The Coles Group Ltd (ASX: COL) share price is at a new post-float all-time high today.
Coles shares opened at $17.19 this morning and soon after reached the new high watermark of $17.25 shortly after. At the time of writing, the Coles share price is consolidating just under this level and is going for $17.15 per share.
It’s been a phenomenal year for the newly spun-off supermarket chain. Coles was until November 2018 a part of Wesfarmers Ltd (ASX: WES), but was pushed out of its parent company’s nest to fly the ASX leader boards on its own. That it has been doing spectacularly – Coles floated around $12.40, which means that Wesfarmers shareholders who have stuck with their shares would be enjoying a near-40% gain (not even including dividends).
Why are Coles shares at all-time highs?
Well, general market sentiment is certainly helping. This week, the S&P/ASX 200 (INDEXASX: XJO) has shrugged off worries over the coronavirus and is making its way back up to the all-time highs we saw in late January.
But Coles is also benefiting from another market trend – the hunt for safe yield. Record low interest rates have meant that conservative investors who traditionally use instruments like term deposits and government bonds in their portfolios are being driven into the share market. This is in the search for returns higher than the paltry interest rates banks and debtors are paying these days. These kinds of investors are drawn to companies like Coles that offer defensive earnings bases that can support dividend payments through a future recession or downturn.
If you look at the share prices of similarly ‘defensive’ companies like Transurban Group (ASX: TCL), Sydney Airport Holdings Pty Ltd (ASX: SYD) and (of course) Woolworths Group Ltd (ASX: WOW) over the past two years, you can see a similar pattern.
Are Coles shares a buy at these levels?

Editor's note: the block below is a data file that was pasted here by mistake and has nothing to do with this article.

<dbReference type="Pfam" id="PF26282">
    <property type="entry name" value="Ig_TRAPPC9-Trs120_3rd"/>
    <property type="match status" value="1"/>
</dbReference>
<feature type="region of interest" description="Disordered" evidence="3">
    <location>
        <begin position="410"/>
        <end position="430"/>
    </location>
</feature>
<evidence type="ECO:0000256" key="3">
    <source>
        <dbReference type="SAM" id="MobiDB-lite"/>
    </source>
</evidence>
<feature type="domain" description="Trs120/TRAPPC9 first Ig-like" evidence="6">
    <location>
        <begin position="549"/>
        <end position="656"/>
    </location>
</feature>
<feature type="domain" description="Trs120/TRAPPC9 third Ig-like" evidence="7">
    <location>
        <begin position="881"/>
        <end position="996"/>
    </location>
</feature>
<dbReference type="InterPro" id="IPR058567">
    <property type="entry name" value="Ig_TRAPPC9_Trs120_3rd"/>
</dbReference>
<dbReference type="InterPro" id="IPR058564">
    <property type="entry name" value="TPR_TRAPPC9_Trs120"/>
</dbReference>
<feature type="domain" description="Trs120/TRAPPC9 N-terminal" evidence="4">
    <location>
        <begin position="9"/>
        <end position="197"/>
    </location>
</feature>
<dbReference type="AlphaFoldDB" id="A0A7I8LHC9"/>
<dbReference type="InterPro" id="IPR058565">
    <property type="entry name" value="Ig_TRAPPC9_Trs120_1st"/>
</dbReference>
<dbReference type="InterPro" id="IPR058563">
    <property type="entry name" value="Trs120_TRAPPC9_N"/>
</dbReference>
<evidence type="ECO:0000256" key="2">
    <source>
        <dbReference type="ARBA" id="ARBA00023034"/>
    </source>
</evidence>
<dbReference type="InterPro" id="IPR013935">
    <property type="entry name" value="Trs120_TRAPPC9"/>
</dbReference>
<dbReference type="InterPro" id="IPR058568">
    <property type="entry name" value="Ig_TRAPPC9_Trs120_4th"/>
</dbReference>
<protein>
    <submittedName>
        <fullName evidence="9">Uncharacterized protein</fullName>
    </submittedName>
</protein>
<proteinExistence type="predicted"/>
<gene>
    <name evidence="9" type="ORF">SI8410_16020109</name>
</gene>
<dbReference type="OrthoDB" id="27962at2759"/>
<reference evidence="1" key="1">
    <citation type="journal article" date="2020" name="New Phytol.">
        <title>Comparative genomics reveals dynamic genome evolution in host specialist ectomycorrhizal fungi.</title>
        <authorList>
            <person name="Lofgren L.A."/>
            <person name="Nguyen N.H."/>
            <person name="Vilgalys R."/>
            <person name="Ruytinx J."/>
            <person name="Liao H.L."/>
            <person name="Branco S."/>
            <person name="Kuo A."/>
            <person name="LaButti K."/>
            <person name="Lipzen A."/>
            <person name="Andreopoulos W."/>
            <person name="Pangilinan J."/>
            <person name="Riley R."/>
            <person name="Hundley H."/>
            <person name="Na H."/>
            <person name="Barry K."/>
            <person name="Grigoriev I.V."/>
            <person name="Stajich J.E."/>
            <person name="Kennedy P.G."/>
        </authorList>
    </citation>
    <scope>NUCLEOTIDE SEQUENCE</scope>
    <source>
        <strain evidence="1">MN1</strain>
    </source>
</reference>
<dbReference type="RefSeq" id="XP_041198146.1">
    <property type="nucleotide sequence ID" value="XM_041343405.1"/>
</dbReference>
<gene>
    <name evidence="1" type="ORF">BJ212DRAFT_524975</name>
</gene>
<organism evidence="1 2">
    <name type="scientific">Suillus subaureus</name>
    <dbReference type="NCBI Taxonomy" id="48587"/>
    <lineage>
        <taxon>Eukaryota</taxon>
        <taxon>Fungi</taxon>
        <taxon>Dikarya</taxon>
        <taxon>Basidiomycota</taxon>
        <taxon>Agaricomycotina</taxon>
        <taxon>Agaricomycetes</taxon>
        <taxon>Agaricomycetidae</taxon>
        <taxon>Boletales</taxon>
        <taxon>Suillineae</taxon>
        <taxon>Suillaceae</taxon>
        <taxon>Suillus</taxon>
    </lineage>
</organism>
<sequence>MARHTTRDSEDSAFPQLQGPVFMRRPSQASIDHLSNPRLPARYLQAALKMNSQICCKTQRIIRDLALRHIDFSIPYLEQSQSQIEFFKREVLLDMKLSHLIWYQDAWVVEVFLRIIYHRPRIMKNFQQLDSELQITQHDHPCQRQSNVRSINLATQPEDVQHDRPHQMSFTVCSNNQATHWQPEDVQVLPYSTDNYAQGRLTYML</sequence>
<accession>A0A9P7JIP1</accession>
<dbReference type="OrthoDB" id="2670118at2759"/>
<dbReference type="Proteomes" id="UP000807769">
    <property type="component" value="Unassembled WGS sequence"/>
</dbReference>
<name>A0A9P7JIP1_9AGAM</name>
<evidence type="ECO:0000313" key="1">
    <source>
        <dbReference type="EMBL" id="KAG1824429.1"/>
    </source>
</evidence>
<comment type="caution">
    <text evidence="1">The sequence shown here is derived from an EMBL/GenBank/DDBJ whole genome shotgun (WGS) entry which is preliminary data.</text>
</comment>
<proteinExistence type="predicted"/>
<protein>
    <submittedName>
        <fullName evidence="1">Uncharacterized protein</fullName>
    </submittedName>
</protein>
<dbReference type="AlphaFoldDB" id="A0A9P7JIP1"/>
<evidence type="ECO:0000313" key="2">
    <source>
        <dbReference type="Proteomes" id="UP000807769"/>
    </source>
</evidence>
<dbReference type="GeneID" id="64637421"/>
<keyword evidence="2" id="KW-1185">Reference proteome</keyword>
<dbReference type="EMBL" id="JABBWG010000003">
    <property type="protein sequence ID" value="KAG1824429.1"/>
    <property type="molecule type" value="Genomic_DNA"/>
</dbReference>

On current prices, Coles is trading on an earnings multiple of 21.23. That’s slightly above the market average of around 19, but also much lower than some of the shares listed above. Woolworths, for instance, is currently trading on nearly 38 times earnings.
So if you’re desperate for this kind of safety, I think Coles is a good option – particularly when compared to Woolies and the others. However, I also don’t think it’s cheap by any means. I’m not attracted to Coles at the current level and I think there are better options elsewhere.
The post Why the Coles share price is at an all-time high appeared first on Motley Fool Australia.
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Motley Fool contributor Sebastian Bowen has no position in any of the stocks mentioned. The Motley Fool Australia owns shares of and has recommended Sydney Airport Holdings Limited and Transurban Group. The Motley Fool Australia owns shares of Wesfarmers Limited. We Fools may not all hold the same opinions, but we all believe that considering a diverse range of insights makes us better investors. The Motley Fool has a disclosure policy. This article contains general investment advice only (under AFSL 400691). Authorised by Scott Phillips.
The Motley Fool's purpose is to help the world invest, better. Click here now for your free subscription to Take Stock, The Motley Fool's free investing newsletter. Packed with stock ideas and investing advice, it is essential reading for anyone looking to build and grow their wealth in the years ahead. This article contains general investment advice only (under AFSL 400691). Authorised by Bruce Jackson. 2020